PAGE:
How can internal communicators add value to the employer brand?

May 15th, 2017 Posted by comms 0 comments on “How can internal communicators add value to the employer brand?”

We were delighted to host a breakfast round-table discussion with Transform magazine on Friday 28th April in Hong Kong. It was an animated discussion with communication and brand professionals who shared their experience in creating a strong employer brand.

The discussion started with a key question, why is Employer brand important?

Our MD Kate Shanks made an interesting comment about how valuable it is to find out what people are feeling in the business. Undertaking an employee brand exercise can draw out powerful insights into how employees feel and help shape your brand story. In addition, Kate highlighted the importance of having your employees say great things about you, especially now with social media at its best, it is easy for new recruits to learn what your brand is really like. The integrity of your employer brand is so important when retaining employees and achieving high engagement scores.

It was clear to see that no matter the scale of the business the brand identity is always important and will always impact engagement. Many discussed the increase in “savviness” of consumers and employees which shows the importance of having an authentic and transparent employer brand. When working with millennials it is important to understand what motivates them. The “what’s in it for me?” mindset is very common rather than the traditional “what can I bring to the company?”. Differentiating yourself from competitors through having a clear purpose and corporate social responsibility will help your brand immensely when attracting and retaining a millennial workforce.

Four top communication challenges

  1. Breaking through “the clay” – the hard layer where your internal communications can often become stuck between middle management and your frontline staff.
  2. Leadership training – employees can be promoted to a “management” level title because they are good at their job rather than because they a good leader and it can be argued that more time should be invested in training leadership skills. This issue is heightened in cultures where there is a focus on the importance of a management job title, and employees may seek these positions before they fully engage with the responsibilities of the role.
  3. Engaging employees through cultural benefits to drive retention – where it is commonplace for many employees to move for a better job title, or a small pay increase, there is a cultural shift needed to encourage employees to consider the importance of the culture or the brand of the employer they are working for. Additionally, there is an opportunity to demonstrate the benefit of longevity in a role or a company and the positive impact this can have on learning and development.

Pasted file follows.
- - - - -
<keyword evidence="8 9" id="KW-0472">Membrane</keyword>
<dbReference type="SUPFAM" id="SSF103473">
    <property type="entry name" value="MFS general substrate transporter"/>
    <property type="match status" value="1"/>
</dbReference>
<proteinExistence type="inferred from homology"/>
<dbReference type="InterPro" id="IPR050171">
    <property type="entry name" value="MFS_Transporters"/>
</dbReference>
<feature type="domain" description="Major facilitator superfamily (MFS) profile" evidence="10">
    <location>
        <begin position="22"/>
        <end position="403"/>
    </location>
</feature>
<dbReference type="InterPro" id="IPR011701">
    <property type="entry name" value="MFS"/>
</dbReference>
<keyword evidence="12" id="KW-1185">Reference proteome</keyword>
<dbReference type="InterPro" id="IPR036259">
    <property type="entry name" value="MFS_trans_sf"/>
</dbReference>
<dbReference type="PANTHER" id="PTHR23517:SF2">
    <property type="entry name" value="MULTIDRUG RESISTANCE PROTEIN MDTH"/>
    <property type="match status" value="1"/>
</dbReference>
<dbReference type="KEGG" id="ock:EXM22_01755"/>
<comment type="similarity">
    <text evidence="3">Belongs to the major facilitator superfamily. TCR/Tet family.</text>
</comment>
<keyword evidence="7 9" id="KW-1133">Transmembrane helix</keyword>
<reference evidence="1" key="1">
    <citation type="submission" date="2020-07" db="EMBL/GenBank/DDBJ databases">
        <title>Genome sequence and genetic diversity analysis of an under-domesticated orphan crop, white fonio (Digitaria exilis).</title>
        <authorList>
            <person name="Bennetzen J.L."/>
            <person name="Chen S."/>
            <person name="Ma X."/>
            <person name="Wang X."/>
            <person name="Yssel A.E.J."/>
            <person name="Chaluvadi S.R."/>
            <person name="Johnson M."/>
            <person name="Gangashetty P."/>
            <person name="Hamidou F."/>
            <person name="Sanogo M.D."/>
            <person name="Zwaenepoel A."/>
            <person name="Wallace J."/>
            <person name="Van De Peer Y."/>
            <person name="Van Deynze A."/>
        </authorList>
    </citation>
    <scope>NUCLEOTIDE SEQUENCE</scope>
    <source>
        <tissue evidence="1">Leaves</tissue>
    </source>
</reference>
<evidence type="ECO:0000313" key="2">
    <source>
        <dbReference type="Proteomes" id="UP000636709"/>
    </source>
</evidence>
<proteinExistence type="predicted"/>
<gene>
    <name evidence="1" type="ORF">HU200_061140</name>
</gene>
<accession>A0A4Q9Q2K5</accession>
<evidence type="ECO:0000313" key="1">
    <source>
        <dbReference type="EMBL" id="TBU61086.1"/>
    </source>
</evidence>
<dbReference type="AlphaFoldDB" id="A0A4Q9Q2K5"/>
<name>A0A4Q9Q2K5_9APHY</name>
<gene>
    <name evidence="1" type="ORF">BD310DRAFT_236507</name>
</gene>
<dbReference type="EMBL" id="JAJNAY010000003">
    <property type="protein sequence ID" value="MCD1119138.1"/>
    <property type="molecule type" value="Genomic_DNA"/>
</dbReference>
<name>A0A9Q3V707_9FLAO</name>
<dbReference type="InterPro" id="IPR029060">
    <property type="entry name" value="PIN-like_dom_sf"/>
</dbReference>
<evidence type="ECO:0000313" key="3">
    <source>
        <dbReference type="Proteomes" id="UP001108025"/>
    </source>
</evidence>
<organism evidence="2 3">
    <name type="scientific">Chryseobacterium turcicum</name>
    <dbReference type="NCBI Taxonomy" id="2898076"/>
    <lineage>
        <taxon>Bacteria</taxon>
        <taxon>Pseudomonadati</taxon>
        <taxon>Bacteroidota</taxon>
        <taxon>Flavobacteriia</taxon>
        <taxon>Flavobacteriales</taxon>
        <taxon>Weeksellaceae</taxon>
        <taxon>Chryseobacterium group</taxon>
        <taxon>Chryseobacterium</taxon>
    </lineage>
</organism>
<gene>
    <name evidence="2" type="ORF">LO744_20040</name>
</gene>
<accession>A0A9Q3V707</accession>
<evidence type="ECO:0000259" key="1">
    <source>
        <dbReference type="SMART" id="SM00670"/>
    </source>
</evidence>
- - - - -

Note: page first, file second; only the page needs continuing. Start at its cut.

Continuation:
4. Measurement is key – there is a desire to learn more and have training on how to measure the effectiveness of communication activities. With the solid evidence of impact, it will become easier to obtain buy in from the board.

Developing an effective employee value proposition

  1. Start with your employees: the message must be authentic and resonate with those in the company before it is rolled out. The EVP must reflect what the employees want.
  2. Obtain engagement from leaders and middle management and equip them with a clear toolkit to enable an effective cascade of information.
  3. Recruit brand advocates to help embed and engage the message further.
  4. Encourage employee collaboration across your digital channels.
  5. Measure, refine and check the integrity of your brand

Ideas and top tips for making an impact

  • Encourage the employee voice, it is importance to create a culture of trust so your employees feel able to speak-up. One idea that has worked well is rewarding collaboration such as giving new ideas and showing interest – whether the ideas are taken up or not.
  • Always take time to translate the communications to the local language. There is a far greater chance of engaging employees, in particular frontline staff, if the content is easy to understand and relatable. A top tip was suggested to source mother tongue translators and have a thorough quality check process in place to ensure the messages are not misconstrued.
  • Using an enterprise social media platform like Yammer – Dairy Farm Group have had recent success with driving adoption of their Yammer platform from 2% to 20% in 2 months. The majority of the success came from having an engaging content strategy in place that gave their employees a reason to come back time and time again. From using interactive polls, to casual images of the leadership team, content was relatable, shareable and enticed contribution.
  • Communicating your company purpose – our model of employee engagement PRIDE, concentrates on many factors, one being purpose. When purpose is present and authentic, it can make the difference between average and high performance in a company.

If you are interested to be a part of the conversation and attend future events, feel free to get in touch and keep an eye out for Transform magazine’s employer brand conference in November.

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